- Senior developers are responsible for clients and projects, have years of expertise in various programming languages and are in charge of both juniors and mediors. In short, they are responsible for the development of the team and the successful execution of tasks and projects.
In digital marketing, the division between junior, medior and senior is present in almost every company. This division is important because the employer can determine which jobs, clients and projects are suitable for his or her employees based on this. Are you searching for a job as digital marketer? Then check out the actual job opportunities on Magnet.me or continue reading about the different levels below.
- Junior online marketers write blogs, create social media posts, optimize Google Ads copy, and assist with keyword research and strategic planning of marketing campaigns. They often do not have their own clients or projects, but work under the supervision of a Medior or Senior.
- Medior online marketers operate on a more strategic level. They not only perform tasks, but also know the background to them and have a good idea of the KPIs that are needed to make a project successful. Mediors are responsible for developing SEO plans, content calendars, advertising campaigns and email marketing campaigns. They also have their own clients and projects in their portfolio. They often work independently on these projects, but with the help of a junior and under the supervision of a senior.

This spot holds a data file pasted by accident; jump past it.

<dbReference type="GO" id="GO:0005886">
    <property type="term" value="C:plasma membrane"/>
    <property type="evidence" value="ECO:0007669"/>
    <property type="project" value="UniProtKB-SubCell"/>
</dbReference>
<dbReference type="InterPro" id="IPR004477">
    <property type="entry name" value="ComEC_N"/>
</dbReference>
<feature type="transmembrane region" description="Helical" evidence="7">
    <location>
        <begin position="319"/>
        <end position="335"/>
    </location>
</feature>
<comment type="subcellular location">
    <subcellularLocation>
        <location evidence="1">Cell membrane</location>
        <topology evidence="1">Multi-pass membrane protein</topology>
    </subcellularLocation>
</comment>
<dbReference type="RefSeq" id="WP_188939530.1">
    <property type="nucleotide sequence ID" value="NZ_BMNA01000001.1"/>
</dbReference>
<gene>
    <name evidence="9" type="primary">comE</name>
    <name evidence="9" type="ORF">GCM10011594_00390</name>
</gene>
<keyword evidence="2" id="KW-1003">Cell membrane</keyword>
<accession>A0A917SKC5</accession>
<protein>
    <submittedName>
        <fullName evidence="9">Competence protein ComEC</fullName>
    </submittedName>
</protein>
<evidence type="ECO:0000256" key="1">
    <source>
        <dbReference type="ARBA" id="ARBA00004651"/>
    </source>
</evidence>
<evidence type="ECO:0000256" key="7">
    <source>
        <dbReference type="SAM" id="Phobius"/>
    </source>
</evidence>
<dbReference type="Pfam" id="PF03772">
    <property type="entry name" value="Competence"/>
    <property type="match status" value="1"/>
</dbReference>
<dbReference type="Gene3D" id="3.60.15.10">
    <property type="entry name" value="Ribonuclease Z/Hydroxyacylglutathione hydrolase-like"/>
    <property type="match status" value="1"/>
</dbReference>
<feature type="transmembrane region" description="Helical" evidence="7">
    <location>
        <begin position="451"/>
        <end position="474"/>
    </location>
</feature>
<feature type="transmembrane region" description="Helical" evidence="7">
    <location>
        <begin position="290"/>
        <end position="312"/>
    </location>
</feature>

- Senior online marketers often do less of the executive marketing work – think of writing SEO texts, blogging, planning social media and similar tasks – and are mainly concerned with the long-term strategy behind this. They develop branding processes, conduct complex competition studies and take a bird’s-eye view of the results achieved by the juniors and mediors. They also guide them in this. Often seniors also act as strategic marketing consultants for clients.
Frequently asked questions about the differences between junior, medior and senior
You now know the main differences between juniors, mediors and seniors. You also have a good idea of the experience you need to grow to a higher job level, and you understand that work experience is not everything: talent, skills and commitment are also a decisive factor. Below you will find some frequently asked questions on this topic.
What is a medior?
A medior is someone with three to five years of work experience whois able to lead projects independently. The medior has sufficient knowledge to successfully perform executive tasks, but is often supported and supervised by a Senior. Read more about what a medior is…
What’s the difference between a junior and a senior employee?
A junior is someone who has just started in the job market and has zero to two years of work experience. A senior on the other hand is someone who has more than five or even ten years of experience, and in-depth knowledge of their field. A senior is usually the one who guides a junior in his or her work and career. Seniors often hold a position as team leader, strategist or consultant. Read more about the differences between junior and senior…